It’s been a quiet weekend with gloomy weather. A good time to prepare for future blog posts. (A day’s blog post often has several days of research or preparation behind it.) And to note small errands today.
My ability to read Esperanto has gotten much better recently entirely from running through Montagu C. Butler’s hoary Step-by-Step in Esperanto. Got this copy at the D.C. public library — main Martin Luther King Jr. branch; foreign language section — but I figure I’ll make so much use of it that I’ve made the now-unusual step of actually buying a copy. The exercises should, in time, help with my written and spoken Esperanto, and so I’ve started downloading Esperanto podcasts to improve my hearing comprehension. (I use Rhythmbox to manage and listen to them.)
China Radio International has a broadcast (using Windows encoding!) but I can’t find a podcast, so will read their Mikrofone magazine instead.
Like a medieval schoolboy translating Latin aphorisms, I plan to translate out what I can of L. L. Zamenhof’s Deklaracio pri homaranismo (1913). (PDF download site). This will surely take some time, and I’d appreciate correction from more experienced Esperantists.
L. L. Zamenhof was the inventor of the Esperanto language, but he also speculated in religion. Originally called Hillelismo (Hillelism) for the Jewish sage Hillel, his thought developed into Homaranismo, which is sometimes translated — if unconvincingly — as humanism or humanitarianism.
There is frustratingly little written in English about Homaranismo, though I suspect it may have been intended to serve an “auxiliaryÂ religion” function as Esperanto would for a mother tongue. Keep what’s native, but rely on the auxiliary in common discourse across cultures. An interesting thought, and certainly rare in the West, if it is so.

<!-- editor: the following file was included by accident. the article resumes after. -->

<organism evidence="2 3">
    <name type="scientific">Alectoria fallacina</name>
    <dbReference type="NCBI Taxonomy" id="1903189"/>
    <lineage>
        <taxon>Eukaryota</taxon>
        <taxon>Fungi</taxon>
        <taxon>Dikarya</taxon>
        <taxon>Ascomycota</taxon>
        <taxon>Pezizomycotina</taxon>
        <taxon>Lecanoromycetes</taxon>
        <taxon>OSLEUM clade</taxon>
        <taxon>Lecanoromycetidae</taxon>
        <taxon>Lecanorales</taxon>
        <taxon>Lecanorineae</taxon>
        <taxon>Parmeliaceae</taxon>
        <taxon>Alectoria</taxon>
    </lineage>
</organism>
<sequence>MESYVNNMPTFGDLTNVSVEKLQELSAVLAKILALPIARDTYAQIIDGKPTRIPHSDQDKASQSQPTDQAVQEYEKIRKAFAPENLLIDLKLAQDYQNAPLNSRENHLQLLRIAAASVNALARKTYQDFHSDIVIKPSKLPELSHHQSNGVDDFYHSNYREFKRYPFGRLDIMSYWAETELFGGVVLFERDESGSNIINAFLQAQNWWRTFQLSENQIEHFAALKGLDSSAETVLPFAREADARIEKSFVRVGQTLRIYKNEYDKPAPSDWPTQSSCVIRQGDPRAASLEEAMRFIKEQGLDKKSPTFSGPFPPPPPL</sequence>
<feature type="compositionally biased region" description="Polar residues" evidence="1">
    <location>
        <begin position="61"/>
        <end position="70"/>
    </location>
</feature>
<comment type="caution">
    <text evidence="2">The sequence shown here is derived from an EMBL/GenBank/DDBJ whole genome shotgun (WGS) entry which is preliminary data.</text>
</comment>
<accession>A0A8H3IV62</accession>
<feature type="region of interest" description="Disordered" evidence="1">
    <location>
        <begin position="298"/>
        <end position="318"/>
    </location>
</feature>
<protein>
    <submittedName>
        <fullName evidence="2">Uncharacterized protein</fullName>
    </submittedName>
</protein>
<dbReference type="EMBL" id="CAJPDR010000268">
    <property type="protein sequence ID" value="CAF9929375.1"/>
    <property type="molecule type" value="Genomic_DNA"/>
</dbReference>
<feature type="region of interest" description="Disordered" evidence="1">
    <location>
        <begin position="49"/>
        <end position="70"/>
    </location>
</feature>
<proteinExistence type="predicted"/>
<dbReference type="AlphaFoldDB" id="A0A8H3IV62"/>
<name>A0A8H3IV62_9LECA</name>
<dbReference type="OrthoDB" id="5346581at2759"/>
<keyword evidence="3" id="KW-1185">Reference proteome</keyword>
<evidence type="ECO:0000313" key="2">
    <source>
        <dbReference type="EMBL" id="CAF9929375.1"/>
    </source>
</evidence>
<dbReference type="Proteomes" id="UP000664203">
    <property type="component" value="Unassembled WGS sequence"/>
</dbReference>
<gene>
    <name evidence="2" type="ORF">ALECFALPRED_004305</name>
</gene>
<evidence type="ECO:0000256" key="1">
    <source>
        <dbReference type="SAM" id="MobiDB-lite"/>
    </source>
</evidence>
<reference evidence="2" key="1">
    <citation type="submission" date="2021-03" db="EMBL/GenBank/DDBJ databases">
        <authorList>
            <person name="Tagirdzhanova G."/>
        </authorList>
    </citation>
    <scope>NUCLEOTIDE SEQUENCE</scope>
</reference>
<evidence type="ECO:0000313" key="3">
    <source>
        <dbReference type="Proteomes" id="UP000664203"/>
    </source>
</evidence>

I love the membership cards. What’s the point of being a card-carrying Esperantist, if you don’t get a membership card?
I got this one in the mail yesterday, and shows I paid my dues to “United-Statesian” section of the League of Christian Esperantists International for 2011, if that wasn’t plain.
But apart from the symbolic value, membership cards can signal voting rights, link to services and log-ins and note benefits of membership.
This might not be the most practical of tools for church administration or religious associations, but they can be made easily with the gLabels software (for the GNOME desktop, usually associated with Linux users)Â I mentioned before, and I’ll begin reviewing it this weekend.
I’ve been having a devil of a time with correlatives in Esperanto, so have made up some flashcards and thought I would share. Download both PDFs; print one on one side of letter-sized cardstock or heavy paper and then the other on the flip side. Cut along the guide lines. The cards will be the same size as U.S. business cards.
The English side
La flanko esperanta
This is one in a short series where
- I use and document (later) a use for free and open-source software in a way I’ve not seen used. Some useful for church administration, too
- Making something for Esperanto users (like the hymnal and service book IÂ transcribed last week)
- Steeling myself for writing in Esperanto in public (not quite ready; there’s that correlatives problem for one.)
Alternate English translations for the correlatives are also welcome.
I transcribed and have just now published the Esperanto booklet Ordo de Diservo — “Order of God-service” — prepared for the third Universal Congress of Esperantists, in Cambridge, England in 1907. (A brief Wikipedia entry, if you read Esperanto.)
Some — Esperanto readers anyway — will love the charming original hymns while others will enjoy the translated Anglican morning prayer service.
Thanks both to Ros’ Haruo of Biblioteko Culbert, Seattle, who published scans made by Karl Heinz Schaeffer from a copy in the possession of the German Esperanto Library, Aalen
I recently had a birthday, and am now 41 years old. That gives me a year before I reach 42, which — as I knew, and surprisingly others also volunteered — is “the answer to the ultimate question of life, the universe and everything.”
But the proof that I really am in my forties is that my personal goals are much more modest. Or at the very least it means that I don’t have time for self-serving andÂ dysfunctionalÂ causes. More about that later.
As for those goals: weight-loss is a perennial, and I hope we might refinance the mortgage, but neither of these are related to this blog. And then there’s legal marriage, butÂ hittingÂ the right mark between civil marriage and our Christian faith — especially since weÂ had the church wedding seven years ago and the fact that we won’t get any more rights by marrying — means it’s more of Â process than a goal.